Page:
Personally I love the CAIeRO (module redesign) process. It’s creative, innovative and definitely challenging at times, but most of all it’s fun. My favourite part of the day is storyboarding the module – aligning Learning Outcomes with (new) assessments and then looking at how learners are to engage with appropriate content in order to deepen their learning and apply their knowledge and understanding.
Having an ‘outsider’ to your module can be crucial to the level of creativity and innovation that results. As a former FE tutor, and AL for the Business School I have experienced first hand many of the difficulties of trying to deliver engaging content and being so focussed on ensuring that the core content is covered that I couldn’t see the wood for the trees. Being able to take a step back and view what you are doing from an outsiders perspective, often that of a fictional learner, can therefore bring a number of benefits.
As an example, I was involved in a recent CAIeRO with the School of Health, working on three modules to be delivered fully online. We reached the storyboard phase and the tutor and I were looking at what the module was covering and thinking about how to translate a face-to-face course into an online one. To begin with, the tutor was replicating his F2F module, whilst simultaneously regaling me with stories of student feedback and complaints. “Why am I studying statistics?” and “Why am I studying maths on a health course?!” were two common phrases. It wasn’t that there was anything fundamentally wrong with the module content. There were core concepts that needed to be covered. Creating an agreed glossary was one, and understanding the governmental policy in this particular area was another. And so on, until week 12 when the tutor explained that at this point the students have to apply all their knowledge acquired to date in order to respond to a disease outbreak.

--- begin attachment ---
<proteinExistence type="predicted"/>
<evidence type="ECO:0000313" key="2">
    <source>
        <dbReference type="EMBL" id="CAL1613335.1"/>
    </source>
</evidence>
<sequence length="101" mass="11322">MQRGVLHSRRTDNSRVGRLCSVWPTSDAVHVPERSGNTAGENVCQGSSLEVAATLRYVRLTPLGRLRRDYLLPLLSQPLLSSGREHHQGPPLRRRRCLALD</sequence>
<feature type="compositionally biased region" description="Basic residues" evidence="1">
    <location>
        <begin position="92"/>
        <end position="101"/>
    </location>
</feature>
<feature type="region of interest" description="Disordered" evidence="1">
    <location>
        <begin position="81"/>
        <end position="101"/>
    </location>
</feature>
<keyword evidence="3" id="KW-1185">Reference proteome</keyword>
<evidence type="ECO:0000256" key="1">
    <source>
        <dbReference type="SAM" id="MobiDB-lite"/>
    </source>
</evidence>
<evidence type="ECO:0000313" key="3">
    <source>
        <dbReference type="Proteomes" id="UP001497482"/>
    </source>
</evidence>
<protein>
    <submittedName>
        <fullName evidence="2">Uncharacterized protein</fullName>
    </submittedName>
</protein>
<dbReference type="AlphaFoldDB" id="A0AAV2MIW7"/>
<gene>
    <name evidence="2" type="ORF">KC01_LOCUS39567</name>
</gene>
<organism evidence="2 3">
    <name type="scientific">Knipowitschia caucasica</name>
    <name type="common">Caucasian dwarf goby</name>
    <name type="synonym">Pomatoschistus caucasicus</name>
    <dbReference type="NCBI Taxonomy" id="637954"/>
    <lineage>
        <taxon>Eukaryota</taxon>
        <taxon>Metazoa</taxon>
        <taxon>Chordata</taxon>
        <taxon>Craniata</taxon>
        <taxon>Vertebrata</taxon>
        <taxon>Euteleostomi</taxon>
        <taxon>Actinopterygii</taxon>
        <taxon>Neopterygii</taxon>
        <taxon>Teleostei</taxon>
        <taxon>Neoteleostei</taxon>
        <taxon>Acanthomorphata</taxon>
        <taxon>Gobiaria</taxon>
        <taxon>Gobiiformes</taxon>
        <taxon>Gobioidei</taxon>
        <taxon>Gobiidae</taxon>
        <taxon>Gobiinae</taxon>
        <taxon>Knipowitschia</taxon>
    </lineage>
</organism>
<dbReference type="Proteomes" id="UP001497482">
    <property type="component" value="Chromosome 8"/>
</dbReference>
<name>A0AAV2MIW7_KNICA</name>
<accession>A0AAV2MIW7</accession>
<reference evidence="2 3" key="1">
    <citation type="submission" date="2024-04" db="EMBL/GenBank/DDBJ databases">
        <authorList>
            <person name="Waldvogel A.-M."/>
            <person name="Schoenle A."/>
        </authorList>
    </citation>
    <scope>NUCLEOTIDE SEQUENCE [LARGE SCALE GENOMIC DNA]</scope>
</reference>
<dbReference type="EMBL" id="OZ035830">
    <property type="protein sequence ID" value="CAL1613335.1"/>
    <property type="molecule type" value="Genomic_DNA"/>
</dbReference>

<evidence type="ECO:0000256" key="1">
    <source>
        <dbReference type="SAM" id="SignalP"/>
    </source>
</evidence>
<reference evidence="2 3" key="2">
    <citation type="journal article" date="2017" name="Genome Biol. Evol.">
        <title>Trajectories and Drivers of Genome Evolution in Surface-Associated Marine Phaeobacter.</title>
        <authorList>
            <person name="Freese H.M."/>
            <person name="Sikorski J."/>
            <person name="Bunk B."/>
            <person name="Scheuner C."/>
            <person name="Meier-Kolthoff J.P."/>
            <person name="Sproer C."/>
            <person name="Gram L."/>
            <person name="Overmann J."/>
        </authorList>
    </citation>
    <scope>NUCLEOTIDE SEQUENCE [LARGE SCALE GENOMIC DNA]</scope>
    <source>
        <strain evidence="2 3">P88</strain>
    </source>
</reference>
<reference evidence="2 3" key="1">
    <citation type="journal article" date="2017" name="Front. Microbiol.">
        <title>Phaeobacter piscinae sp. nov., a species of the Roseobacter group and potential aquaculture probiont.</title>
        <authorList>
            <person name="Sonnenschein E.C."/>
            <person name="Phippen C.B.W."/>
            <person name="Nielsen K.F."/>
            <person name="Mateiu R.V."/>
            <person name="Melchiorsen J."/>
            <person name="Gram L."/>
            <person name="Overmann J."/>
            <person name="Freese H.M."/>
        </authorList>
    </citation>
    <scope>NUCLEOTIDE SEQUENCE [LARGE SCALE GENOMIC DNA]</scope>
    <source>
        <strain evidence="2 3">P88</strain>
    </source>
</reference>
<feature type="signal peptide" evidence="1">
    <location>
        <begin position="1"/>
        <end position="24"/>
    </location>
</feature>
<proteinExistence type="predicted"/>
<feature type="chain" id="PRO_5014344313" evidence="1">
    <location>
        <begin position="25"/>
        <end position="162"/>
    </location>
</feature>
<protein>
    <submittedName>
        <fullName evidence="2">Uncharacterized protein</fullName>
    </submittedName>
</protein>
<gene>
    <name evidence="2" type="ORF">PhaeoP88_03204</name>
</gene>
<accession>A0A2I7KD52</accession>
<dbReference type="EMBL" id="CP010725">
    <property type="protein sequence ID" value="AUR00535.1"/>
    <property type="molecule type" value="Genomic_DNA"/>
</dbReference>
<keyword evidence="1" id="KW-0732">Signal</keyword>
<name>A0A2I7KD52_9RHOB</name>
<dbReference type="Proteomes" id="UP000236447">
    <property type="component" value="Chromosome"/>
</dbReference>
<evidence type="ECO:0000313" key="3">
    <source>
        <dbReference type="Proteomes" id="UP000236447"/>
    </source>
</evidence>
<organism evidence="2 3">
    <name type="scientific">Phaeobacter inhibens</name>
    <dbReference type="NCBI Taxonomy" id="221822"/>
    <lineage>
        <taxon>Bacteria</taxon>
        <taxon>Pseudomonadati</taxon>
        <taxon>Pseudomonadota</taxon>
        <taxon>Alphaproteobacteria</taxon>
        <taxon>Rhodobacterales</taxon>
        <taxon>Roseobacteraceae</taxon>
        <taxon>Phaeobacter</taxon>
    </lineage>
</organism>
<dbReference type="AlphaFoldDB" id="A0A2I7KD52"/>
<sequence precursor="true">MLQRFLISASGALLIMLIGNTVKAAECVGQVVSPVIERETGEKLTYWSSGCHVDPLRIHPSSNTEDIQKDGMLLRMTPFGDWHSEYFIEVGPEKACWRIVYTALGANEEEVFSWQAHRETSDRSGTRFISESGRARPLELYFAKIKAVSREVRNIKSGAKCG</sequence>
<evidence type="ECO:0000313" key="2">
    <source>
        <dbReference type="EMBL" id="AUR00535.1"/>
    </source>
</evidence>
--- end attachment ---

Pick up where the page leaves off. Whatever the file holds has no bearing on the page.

As the ‘outsider’ my instant response to this was … “Now I’m interested. But it’s taken three months of doing this boring stuff to get there!” So my suggestion was to turn his module on its head and put the students into groups in week 1 and then give them the disease outbreak scenario. Their role during the remainder of the module would be the drafting of a suitable response to the outbreak. On the way they would have to get to grips with statistics, appropriate terminology and even governmental policy, but this time, they would have an interesting hook upon which to hang it.
But what are the benefits for students? Well, here are my top five (in no particular order):
- the course should still be constructively aligned;
- students have a guided pathway through core components of the module but are free to explore those components in an order of their choice;
- keeping the same case study for all groups means that each group has to make a specific choice in terms of the preventative strategy adopted – this will increase opportunities for challenge and justification from the remainder of the cohort;
- increased student engagement – the module introduces a real-life scenario and asks them to find a real solution; and
- it potentially enhances their employability skills – learning how to do this in an academic environment is good preparation for the sorts of careers these students typically pursue.
OK, so what’s the big deal you might ask? I mean, it’s great for those students, but there are thousands more on this campus. It’s an approach that I have used in other schools and in vastly different subject areas to good effect. Sharing good practice when it comes to module redesign is important and is something that we share as a team through regular team meetings or through this blog. I have also shared the story at a staff development session in NBS. In my new role as a Learning Designer, I am working more across Schools and, together with my colleagues am seeking to make these creative approaches more visible. As a student, I would want my modules to capture my interest and require me to actively engage with content, whilst preparing me for the real world. Hopefully, full and willing engaging with the CAIeRO process, putting aside your preconceptions and a mindset of ‘this is how I teach this module’ will see more creative ideas such as this become more widespread throughout our institution.
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